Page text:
Lucius closes the door behind him, nearly catching the edge of the Cloak. I sidestep just in time, but his attention’s focused on Greengrass. “I had hoped to have the pleasure of meeting Daphne’s fiancé tonight,” he says.

“Daphne thought they might join us for coffee after dinner,” Horatio says. “Yes, he’s an interesting young man.”

“Interesting - and rather enterprising,” Lucius suggests. “Or so I’ve heard.”

Their eyes meet for a moment. “Oh, I don’t know,” Horatio says uncomfortably.

“My dear Horatio,” Lucius says softly. “I think you know exactly what I mean.”

Horatio looks away. “Now, see here, Lucius,” he says. “You don’t want to go starting all that up again, do you? Things have just settled down - for all of us.”

Lucius raises an eyebrow. “Settled down, have they?” he asks. “So you’ve sold out, Horatio. I must confess, I find myself rather disappointed in you. Do you mean to tell me that you’re content with the way things are run nowadays? Mudbloods controlling policy at the Ministry… werewolves treated like respectable citizens… why, at this rate, I wouldn’t be surprised to see them nominate Harry Potter for Minister of Magic.”

I would, I say silently. And I can tell you he definitely wouldn’t be interested in the position.

“Come now,” Horatio mumbles, looking even more uncomfortable. “Things haven’t gotten as bad as all that.”

Thanks a lot, Horatio. I don’t think I’d be any worse at it than Fudge was.

“Haven’t they?” Lucius remarks. “I’m afraid I stayed away for far too long.”

There’s a tap on the door. “Dinner is served, Master!” the house-elf’s voice squeaks.

Horatio looks immeasurably relieved. “Can’t keep the ladies waiting,” he says, almost scurrying to the door in his haste to open it. “Now then, Lucius - after you!”

Horatio talks determinedly to Narcissa throughout dinner, ignoring Lucius’s attempts to catch his eye. Draco - looking considerably more cheerful - is deep in conversation with Astoria. Lucius is left to devote himself to Ardith, which he does with his usual cold charm.

Dinner seems to last for hours. I’m tempted to leave and have a look round the house, but I don’t want to miss Jeremy. He and Daphne finally show up once we’ve adjourned to the drawing room for coffee.

“Oh, not more business,” Ardith complains as the men get up to leave the room. “I thought you’d settled all that before dinner!”

“I’m very interested in Horatio’s collection of rare coins,” Lucius says smoothly. “And I know you lovely ladies must be longing to talk about wedding details.” He bows slightly in Daphne’s direction and she flushes, looking pleased.

Draco whispers something to Astoria and they disappear through the French windows. No one else seems to notice them leaving. I don’t hesitate at all this time. O’Connor’s outside - she can cover them. I’m suddenly discovering that I, too, have developed a sudden interest in Horatio’s coin collection.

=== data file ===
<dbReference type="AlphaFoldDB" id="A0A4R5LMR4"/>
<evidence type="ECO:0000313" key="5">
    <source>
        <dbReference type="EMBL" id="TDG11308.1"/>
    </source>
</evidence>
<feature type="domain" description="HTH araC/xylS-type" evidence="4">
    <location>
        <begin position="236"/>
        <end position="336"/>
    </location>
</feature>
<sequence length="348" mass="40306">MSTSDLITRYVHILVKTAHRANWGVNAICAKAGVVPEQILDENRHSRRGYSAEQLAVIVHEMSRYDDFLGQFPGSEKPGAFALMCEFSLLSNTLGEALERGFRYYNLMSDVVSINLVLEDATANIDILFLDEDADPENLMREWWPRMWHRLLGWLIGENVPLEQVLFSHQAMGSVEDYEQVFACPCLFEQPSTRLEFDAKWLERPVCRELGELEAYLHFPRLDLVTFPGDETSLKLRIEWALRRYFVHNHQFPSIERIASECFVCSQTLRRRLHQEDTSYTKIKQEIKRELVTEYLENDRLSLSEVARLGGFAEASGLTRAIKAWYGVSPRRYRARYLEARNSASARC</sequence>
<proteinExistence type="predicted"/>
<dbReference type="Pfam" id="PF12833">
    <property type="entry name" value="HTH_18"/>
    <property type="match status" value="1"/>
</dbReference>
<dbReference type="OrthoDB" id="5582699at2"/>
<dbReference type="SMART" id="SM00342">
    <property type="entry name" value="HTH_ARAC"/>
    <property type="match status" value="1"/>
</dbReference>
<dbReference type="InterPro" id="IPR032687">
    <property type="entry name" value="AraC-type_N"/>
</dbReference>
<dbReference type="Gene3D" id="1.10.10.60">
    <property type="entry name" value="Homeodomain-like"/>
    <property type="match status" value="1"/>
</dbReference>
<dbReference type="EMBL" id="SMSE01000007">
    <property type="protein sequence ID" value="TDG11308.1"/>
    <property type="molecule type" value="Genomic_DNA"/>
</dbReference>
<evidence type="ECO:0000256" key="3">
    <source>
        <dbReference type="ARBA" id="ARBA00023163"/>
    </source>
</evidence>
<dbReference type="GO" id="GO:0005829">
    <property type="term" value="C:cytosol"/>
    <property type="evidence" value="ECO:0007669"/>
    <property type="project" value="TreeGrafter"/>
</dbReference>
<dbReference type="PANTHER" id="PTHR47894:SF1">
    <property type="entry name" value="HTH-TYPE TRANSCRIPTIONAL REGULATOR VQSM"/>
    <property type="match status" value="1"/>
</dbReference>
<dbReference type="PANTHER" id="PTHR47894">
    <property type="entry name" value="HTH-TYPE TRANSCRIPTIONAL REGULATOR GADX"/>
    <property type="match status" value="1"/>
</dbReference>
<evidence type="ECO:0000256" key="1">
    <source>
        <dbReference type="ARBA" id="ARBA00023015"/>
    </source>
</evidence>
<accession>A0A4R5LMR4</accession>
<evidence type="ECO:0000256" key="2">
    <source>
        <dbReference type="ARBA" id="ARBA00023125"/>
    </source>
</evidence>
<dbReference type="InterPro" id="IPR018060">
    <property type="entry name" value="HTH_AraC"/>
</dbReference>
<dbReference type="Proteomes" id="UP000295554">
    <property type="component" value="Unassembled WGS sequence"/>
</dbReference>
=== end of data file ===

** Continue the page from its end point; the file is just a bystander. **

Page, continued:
“I knew your father at school,” Lucius says to Jeremy, sinking into an armchair. “He was a few years ahead of me, but I believe we shared - er, similar views on a number of subjects.”

“I believe you and I are of the same mind on this one,” Jeremy says, cutting to the chase at once.

Lucius looks briefly startled, but covers neatly. “I was saying to Horatio earlier that I feared I may have stayed away from home for too long,” he remarks. “The situation in England has deteriorated beyond my worst imaginings.”

“Nothing of the sort,” Horatio protests uneasily, but the other two pay him no attention.

“The question, Mr. Malfoy, is whether or not you’re prepared to do something about it,” Jeremy says.

Lucius waits, silent and attentive. “And if I am?” he says at last. His voice is so soft I can barely hear him.

Jeremy smiles - a smile that chills my blood. “There are a number of wizards who feel the same as we do,” he says. “You spoke of staying away from home too long, Mr. Malfoy. On the contrary - we must look to other parts of the world now to aid us in returning to a more desirable form of leadership in this country.”

Malfoy smiles back. “Call me Lucius,” he says.


I set the Daily Prophet aside, annoyed to see that my hands are shaking. I hate Rita Skeeter! I’m half-tempted to call her bluff and report her for being an unregistered Animagus - but she hasn’t written anything that’s not the truth. At least, the truth as the rest of the world sees it.

Crookshanks brushes against my ankles and I scoop him up. “How can I possibly go to work, Crookshanks?” I whisper into his fur. “They’ll all be talking about me.”

Crookshanks purrs reassuringly, but he’s clearly more interested in the milk left in the jug on the table than he is in my problems. I set him down on the floor with a sigh. I can’t just hide out in the flat until Ron comes home - it could be months, for all I know. And the longer I put it off, the worse it’ll be. Best to just get it over with.

Something silver flashes in front of my eyes and I catch my breath. Ron?

It’s not, though. After a moment I recognize the silver hare as Luna’s Patronus. The hare - looking ridiculously like Luna - stares rather vaguely about the flat for a moment before speaking.

“Oh, hello, Hermione,” it says in Luna’s voice. “It’s me, Luna. I’ve got an advance issue of the Quibbler for you. Can you meet me for lunch or drinks or something? I think you’ll be really pleased with Daddy’s article on the Wolfsbane Project.”

I’m not looking to be pleased, exactly - I’ll be content if Xenophilus hasn’t turned the whole project into something completely unrecognizable - but I find myself looking forward to seeing Luna. Even though she’s a bit - well, unusual (“try mental” Ron’s voice says in my head), it’s sometimes rather restful to be around her.

I pull out my wand and send a Patronus back, asking her to come to the flat at noon. I don’t want to go to a restaurant today - I wouldn’t put it past Rita to track me down again - but I can get takeaway from the Ministry Café and bring it back here at lunch time. Ron and I often do that - or we used to.